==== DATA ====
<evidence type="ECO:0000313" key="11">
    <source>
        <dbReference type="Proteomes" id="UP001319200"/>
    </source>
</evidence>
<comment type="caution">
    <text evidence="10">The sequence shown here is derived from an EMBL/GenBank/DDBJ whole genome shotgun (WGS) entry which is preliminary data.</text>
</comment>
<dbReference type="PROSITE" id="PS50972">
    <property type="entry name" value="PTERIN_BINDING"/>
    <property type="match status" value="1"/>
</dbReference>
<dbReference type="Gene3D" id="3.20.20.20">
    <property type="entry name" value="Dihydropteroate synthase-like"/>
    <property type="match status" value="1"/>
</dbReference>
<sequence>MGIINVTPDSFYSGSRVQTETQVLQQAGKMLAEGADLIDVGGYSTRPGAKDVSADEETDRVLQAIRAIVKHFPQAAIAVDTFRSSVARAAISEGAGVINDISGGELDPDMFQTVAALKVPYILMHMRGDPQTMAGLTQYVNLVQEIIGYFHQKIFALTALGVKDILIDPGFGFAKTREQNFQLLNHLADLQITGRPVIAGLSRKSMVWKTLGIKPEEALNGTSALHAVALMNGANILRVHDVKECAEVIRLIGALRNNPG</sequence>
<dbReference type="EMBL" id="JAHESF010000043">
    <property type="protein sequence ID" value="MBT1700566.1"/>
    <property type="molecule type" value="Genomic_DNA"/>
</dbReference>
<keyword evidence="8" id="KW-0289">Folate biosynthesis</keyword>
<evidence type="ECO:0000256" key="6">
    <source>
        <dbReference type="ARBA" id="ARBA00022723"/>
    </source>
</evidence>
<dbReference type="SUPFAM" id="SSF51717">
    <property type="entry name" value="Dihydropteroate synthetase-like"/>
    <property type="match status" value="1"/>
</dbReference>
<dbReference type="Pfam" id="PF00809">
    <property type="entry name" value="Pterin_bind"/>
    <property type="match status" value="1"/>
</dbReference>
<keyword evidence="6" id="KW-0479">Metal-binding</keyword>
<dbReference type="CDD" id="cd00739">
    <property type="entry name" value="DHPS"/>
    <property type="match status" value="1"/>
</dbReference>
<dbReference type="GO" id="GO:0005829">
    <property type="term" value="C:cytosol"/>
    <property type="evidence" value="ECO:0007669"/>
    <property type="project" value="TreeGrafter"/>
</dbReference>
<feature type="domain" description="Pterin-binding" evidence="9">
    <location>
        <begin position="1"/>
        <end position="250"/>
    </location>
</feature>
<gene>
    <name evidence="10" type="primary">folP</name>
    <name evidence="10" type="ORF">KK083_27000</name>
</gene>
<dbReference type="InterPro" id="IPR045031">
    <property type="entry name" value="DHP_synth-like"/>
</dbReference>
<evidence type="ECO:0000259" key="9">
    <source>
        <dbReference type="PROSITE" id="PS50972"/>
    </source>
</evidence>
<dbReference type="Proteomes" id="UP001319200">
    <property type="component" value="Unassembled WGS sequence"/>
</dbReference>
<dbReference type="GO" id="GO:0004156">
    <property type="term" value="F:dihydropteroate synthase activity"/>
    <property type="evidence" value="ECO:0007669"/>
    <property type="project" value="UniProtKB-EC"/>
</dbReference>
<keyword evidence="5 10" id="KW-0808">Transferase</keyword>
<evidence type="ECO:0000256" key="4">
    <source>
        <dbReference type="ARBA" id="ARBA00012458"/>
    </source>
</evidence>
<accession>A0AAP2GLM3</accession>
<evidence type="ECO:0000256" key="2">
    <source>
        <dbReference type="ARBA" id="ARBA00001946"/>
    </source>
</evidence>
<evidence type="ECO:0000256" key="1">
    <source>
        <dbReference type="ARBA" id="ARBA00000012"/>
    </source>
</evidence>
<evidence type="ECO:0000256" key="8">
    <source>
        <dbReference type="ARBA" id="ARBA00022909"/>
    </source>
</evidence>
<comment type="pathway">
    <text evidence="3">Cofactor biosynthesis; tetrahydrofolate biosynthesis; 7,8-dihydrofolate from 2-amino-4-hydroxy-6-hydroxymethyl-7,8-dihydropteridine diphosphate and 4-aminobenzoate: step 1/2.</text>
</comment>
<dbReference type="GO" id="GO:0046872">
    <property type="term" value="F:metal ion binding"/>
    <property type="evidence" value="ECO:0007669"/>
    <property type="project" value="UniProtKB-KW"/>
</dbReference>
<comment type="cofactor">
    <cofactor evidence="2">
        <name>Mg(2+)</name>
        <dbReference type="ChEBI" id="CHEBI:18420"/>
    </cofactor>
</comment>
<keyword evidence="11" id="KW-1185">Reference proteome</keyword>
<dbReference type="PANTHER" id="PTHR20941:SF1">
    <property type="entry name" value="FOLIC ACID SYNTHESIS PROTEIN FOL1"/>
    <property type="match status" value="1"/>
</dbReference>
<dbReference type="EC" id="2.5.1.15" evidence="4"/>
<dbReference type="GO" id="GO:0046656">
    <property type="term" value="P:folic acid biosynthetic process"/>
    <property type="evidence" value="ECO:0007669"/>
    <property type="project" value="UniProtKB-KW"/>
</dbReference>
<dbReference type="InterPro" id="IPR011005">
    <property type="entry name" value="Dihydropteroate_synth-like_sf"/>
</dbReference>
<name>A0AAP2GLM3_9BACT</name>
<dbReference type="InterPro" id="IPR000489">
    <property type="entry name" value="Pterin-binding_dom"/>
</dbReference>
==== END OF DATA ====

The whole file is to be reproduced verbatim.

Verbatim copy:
<evidence type="ECO:0000313" key="11">
    <source>
        <dbReference type="Proteomes" id="UP001319200"/>
    </source>
</evidence>
<comment type="caution">
    <text evidence="10">The sequence shown here is derived from an EMBL/GenBank/DDBJ whole genome shotgun (WGS) entry which is preliminary data.</text>
</comment>
<dbReference type="PROSITE" id="PS50972">
    <property type="entry name" value="PTERIN_BINDING"/>
    <property type="match status" value="1"/>
</dbReference>
<dbReference type="Gene3D" id="3.20.20.20">
    <property type="entry name" value="Dihydropteroate synthase-like"/>
    <property type="match status" value="1"/>
</dbReference>
<sequence>MGIINVTPDSFYSGSRVQTETQVLQQAGKMLAEGADLIDVGGYSTRPGAKDVSADEETDRVLQAIRAIVKHFPQAAIAVDTFRSSVARAAISEGAGVINDISGGELDPDMFQTVAALKVPYILMHMRGDPQTMAGLTQYVNLVQEIIGYFHQKIFALTALGVKDILIDPGFGFAKTREQNFQLLNHLADLQITGRPVIAGLSRKSMVWKTLGIKPEEALNGTSALHAVALMNGANILRVHDVKECAEVIRLIGALRNNPG</sequence>
<dbReference type="EMBL" id="JAHESF010000043">
    <property type="protein sequence ID" value="MBT1700566.1"/>
    <property type="molecule type" value="Genomic_DNA"/>
</dbReference>
<keyword evidence="8" id="KW-0289">Folate biosynthesis</keyword>
<evidence type="ECO:0000256" key="6">
    <source>
        <dbReference type="ARBA" id="ARBA00022723"/>
    </source>
</evidence>
<dbReference type="SUPFAM" id="SSF51717">
    <property type="entry name" value="Dihydropteroate synthetase-like"/>
    <property type="match status" value="1"/>
</dbReference>
<dbReference type="Pfam" id="PF00809">
    <property type="entry name" value="Pterin_bind"/>
    <property type="match status" value="1"/>
</dbReference>
<keyword evidence="6" id="KW-0479">Metal-binding</keyword>
<dbReference type="CDD" id="cd00739">
    <property type="entry name" value="DHPS"/>
    <property type="match status" value="1"/>
</dbReference>
<dbReference type="GO" id="GO:0005829">
    <property type="term" value="C:cytosol"/>
    <property type="evidence" value="ECO:0007669"/>
    <property type="project" value="TreeGrafter"/>
</dbReference>
<feature type="domain" description="Pterin-binding" evidence="9">
    <location>
        <begin position="1"/>
        <end position="250"/>
    </location>
</feature>
<gene>
    <name evidence="10" type="primary">folP</name>
    <name evidence="10" type="ORF">KK083_27000</name>
</gene>
<dbReference type="InterPro" id="IPR045031">
    <property type="entry name" value="DHP_synth-like"/>
</dbReference>
<evidence type="ECO:0000259" key="9">
    <source>
        <dbReference type="PROSITE" id="PS50972"/>
    </source>
</evidence>
<dbReference type="Proteomes" id="UP001319200">
    <property type="component" value="Unassembled WGS sequence"/>
</dbReference>
<dbReference type="GO" id="GO:0004156">
    <property type="term" value="F:dihydropteroate synthase activity"/>
    <property type="evidence" value="ECO:0007669"/>
    <property type="project" value="UniProtKB-EC"/>
</dbReference>
<keyword evidence="5 10" id="KW-0808">Transferase</keyword>
<evidence type="ECO:0000256" key="4">
    <source>
        <dbReference type="ARBA" id="ARBA00012458"/>
    </source>
</evidence>
<accession>A0AAP2GLM3</accession>
<evidence type="ECO:0000256" key="2">
    <source>
        <dbReference type="ARBA" id="ARBA00001946"/>
    </source>
</evidence>
<evidence type="ECO:0000256" key="1">
    <source>
        <dbReference type="ARBA" id="ARBA00000012"/>
    </source>
</evidence>
<evidence type="ECO:0000256" key="8">
    <source>
        <dbReference type="ARBA" id="ARBA00022909"/>
    </source>
</evidence>
<comment type="pathway">
    <text evidence="3">Cofactor biosynthesis; tetrahydrofolate biosynthesis; 7,8-dihydrofolate from 2-amino-4-hydroxy-6-hydroxymethyl-7,8-dihydropteridine diphosphate and 4-aminobenzoate: step 1/2.</text>
</comment>
<dbReference type="GO" id="GO:0046872">
    <property type="term" value="F:metal ion binding"/>
    <property type="evidence" value="ECO:0007669"/>
    <property type="project" value="UniProtKB-KW"/>
</dbReference>
<comment type="cofactor">
    <cofactor evidence="2">
        <name>Mg(2+)</name>
        <dbReference type="ChEBI" id="CHEBI:18420"/>
    </cofactor>
</comment>
<keyword evidence="11" id="KW-1185">Reference proteome</keyword>
<dbReference type="PANTHER" id="PTHR20941:SF1">
    <property type="entry name" value="FOLIC ACID SYNTHESIS PROTEIN FOL1"/>
    <property type="match status" value="1"/>
</dbReference>
<dbReference type="EC" id="2.5.1.15" evidence="4"/>
<dbReference type="GO" id="GO:0046656">
    <property type="term" value="P:folic acid biosynthetic process"/>
    <property type="evidence" value="ECO:0007669"/>
    <property type="project" value="UniProtKB-KW"/>
</dbReference>
<dbReference type="InterPro" id="IPR011005">
    <property type="entry name" value="Dihydropteroate_synth-like_sf"/>
</dbReference>
<name>A0AAP2GLM3_9BACT</name>
<dbReference type="InterPro" id="IPR000489">
    <property type="entry name" value="Pterin-binding_dom"/>
</dbReference>